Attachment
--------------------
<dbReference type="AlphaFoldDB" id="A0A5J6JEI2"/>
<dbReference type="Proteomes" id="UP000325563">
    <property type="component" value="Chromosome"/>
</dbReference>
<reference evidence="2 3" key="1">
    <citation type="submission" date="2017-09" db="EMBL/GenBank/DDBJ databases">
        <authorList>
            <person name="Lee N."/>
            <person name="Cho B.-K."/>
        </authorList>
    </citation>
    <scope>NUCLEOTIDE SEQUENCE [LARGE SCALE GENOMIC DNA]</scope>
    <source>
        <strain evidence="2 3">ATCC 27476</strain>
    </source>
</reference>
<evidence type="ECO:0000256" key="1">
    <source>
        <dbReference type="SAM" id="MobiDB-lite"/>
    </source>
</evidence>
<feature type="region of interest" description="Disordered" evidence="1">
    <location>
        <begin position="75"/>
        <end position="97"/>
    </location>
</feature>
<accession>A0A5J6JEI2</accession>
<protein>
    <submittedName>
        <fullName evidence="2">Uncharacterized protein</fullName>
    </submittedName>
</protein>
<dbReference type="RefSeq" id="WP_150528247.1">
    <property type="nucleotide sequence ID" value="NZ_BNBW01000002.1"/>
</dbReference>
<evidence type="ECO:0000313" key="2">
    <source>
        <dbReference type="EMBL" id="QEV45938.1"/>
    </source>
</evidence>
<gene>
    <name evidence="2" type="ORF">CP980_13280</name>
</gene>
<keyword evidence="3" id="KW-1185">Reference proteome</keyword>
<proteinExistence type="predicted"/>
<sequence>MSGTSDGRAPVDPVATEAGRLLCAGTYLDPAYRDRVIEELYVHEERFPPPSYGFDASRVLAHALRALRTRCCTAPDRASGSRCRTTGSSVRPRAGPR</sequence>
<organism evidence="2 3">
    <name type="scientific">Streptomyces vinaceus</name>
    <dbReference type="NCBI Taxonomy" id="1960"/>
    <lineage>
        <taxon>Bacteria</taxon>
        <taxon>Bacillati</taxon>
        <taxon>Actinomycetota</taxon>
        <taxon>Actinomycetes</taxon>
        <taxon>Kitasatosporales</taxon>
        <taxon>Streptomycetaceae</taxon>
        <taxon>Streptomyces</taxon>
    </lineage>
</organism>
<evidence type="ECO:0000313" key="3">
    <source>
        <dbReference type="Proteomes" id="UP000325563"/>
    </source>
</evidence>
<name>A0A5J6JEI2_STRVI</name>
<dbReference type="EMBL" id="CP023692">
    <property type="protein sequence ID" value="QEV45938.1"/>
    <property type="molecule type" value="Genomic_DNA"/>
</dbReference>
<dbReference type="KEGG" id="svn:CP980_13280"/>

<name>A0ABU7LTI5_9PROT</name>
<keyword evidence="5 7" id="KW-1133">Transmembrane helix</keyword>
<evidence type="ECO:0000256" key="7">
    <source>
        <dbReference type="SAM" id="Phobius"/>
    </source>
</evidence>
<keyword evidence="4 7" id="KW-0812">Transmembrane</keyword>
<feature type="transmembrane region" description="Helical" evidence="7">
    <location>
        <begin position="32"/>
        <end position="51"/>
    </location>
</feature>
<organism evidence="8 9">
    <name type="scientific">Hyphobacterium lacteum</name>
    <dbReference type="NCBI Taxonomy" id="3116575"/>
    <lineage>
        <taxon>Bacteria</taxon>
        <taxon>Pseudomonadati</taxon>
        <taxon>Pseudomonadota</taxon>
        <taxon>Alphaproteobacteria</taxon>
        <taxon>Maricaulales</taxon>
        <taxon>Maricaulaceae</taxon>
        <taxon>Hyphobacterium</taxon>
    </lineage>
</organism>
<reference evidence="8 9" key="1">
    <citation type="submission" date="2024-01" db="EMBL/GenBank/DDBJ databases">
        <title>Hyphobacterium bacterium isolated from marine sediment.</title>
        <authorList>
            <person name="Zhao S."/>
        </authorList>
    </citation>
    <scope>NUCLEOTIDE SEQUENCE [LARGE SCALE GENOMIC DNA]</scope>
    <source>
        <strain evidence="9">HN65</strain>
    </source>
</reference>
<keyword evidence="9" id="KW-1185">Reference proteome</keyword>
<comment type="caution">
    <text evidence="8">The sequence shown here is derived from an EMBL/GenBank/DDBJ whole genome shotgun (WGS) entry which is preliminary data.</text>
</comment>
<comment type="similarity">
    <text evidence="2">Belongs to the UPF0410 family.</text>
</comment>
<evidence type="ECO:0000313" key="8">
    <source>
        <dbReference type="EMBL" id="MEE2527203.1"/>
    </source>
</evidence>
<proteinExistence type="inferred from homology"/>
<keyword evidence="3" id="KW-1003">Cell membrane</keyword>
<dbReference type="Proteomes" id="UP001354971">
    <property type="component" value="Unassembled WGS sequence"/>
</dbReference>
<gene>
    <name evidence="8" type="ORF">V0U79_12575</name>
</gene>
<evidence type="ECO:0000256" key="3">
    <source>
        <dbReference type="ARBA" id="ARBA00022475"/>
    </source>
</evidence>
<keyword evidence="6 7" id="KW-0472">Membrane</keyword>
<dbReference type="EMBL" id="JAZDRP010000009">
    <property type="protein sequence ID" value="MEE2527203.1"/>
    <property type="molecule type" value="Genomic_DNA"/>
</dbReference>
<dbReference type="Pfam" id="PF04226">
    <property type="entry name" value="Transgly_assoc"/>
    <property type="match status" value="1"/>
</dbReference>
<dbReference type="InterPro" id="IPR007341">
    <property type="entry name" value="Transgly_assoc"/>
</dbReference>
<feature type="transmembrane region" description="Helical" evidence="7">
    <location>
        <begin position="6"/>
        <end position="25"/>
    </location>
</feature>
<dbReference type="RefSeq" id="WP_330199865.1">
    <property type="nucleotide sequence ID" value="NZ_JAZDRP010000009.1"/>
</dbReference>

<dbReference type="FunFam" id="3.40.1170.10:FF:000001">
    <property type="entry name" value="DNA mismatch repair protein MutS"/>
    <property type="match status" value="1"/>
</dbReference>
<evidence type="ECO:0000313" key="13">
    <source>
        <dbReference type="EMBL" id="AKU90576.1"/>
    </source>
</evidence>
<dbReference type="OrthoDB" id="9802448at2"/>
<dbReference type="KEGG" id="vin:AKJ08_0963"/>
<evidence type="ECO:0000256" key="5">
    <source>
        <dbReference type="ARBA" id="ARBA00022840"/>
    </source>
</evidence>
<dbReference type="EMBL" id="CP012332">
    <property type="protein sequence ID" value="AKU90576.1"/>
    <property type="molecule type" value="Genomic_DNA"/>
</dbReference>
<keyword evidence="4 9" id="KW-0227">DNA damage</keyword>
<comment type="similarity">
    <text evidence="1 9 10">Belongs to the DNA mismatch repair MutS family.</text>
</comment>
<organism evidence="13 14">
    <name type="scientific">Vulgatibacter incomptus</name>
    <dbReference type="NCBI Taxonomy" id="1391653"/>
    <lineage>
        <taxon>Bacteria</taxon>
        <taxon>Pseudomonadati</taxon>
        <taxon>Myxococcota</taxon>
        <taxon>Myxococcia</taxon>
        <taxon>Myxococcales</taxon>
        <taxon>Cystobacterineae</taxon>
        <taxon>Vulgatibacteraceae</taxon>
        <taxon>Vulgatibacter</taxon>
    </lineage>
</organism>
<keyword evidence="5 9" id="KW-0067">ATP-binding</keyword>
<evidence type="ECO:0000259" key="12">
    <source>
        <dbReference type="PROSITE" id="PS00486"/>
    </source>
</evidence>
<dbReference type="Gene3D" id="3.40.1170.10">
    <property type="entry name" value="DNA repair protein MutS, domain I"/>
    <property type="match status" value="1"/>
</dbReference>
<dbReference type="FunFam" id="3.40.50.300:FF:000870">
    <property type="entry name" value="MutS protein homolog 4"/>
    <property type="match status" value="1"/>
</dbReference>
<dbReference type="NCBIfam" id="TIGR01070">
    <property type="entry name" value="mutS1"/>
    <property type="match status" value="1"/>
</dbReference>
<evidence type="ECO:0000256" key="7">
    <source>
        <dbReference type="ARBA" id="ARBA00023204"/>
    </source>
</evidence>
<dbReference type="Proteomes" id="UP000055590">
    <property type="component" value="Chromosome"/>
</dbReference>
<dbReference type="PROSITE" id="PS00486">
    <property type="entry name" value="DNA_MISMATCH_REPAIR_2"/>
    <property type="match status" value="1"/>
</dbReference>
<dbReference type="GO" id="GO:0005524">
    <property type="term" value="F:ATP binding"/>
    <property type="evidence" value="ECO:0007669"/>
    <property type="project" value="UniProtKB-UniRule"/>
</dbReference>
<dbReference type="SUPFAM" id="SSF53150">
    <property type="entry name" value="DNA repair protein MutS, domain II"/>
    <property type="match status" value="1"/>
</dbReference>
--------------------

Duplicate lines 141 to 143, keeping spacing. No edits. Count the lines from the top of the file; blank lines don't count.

<dbReference type="Pfam" id="PF04226">
    <property type="entry name" value="Transgly_assoc"/>
    <property type="match status" value="1"/>